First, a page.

"Then He said to me, "The iniquity of the house of Israel and Judah is exceedingly great, and the land is full of bloodshed, and the city full of perversity; for they say, 'The LORD has forsaken the land, and the LORD does not see!' "" Ezek. 9:9.
Again, God does see. He sees our worship on Sunday and how we live our lives toward Him and others during the week. He sees what our idols are and where our heart lies. There is nothing hidden from His sight. Someone once said, “The sunshine falls on the dark places of earth to allow what is buried beneath the sod to grow out into the light.” God’s light is always shining and whatever seeds we sow are openly naked before Him. Look at the financial and spiritual shape of our nation. Look at our culture and immoral shape it is in. The larger picture is but a macrocosm of the neighborhoods in which we live.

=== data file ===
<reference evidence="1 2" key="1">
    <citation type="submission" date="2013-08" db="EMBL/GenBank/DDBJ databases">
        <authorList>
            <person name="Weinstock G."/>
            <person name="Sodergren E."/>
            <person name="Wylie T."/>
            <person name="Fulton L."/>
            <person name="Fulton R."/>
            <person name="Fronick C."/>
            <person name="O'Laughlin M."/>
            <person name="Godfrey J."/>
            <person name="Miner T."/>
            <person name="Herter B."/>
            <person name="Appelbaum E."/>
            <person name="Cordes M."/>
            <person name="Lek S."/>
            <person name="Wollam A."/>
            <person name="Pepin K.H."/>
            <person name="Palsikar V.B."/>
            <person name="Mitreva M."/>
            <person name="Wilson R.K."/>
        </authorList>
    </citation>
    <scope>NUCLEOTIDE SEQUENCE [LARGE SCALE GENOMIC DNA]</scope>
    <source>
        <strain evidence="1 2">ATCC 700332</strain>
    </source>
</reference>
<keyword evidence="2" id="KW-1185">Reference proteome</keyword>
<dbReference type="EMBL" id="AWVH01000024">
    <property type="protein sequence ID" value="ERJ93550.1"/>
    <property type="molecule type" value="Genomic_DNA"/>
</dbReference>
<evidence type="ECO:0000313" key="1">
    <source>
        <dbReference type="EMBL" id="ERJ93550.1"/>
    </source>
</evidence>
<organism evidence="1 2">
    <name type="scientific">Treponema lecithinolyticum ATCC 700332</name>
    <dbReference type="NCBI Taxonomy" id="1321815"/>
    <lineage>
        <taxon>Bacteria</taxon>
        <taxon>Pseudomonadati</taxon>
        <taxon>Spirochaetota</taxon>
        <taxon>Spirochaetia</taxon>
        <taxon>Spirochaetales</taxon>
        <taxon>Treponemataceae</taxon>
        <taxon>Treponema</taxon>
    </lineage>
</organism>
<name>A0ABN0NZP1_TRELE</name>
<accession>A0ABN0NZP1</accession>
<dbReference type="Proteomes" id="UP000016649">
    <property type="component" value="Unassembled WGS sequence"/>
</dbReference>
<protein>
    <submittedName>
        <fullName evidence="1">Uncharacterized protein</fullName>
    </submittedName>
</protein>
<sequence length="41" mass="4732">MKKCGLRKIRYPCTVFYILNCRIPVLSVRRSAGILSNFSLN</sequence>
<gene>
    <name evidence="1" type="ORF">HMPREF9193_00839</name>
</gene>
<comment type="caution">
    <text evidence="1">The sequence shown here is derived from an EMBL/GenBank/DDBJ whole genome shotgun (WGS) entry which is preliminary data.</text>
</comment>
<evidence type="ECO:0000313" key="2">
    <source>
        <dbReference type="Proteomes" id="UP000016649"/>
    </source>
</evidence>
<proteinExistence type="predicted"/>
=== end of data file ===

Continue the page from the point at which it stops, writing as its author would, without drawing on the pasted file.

This New Year we must start it correctly. Will you make it your aim to get to know the God of the Bible and call your congregations to do so as well? It's high time we quit playing Russian Roulette with God. It is time to get serious. Be bold and courageous.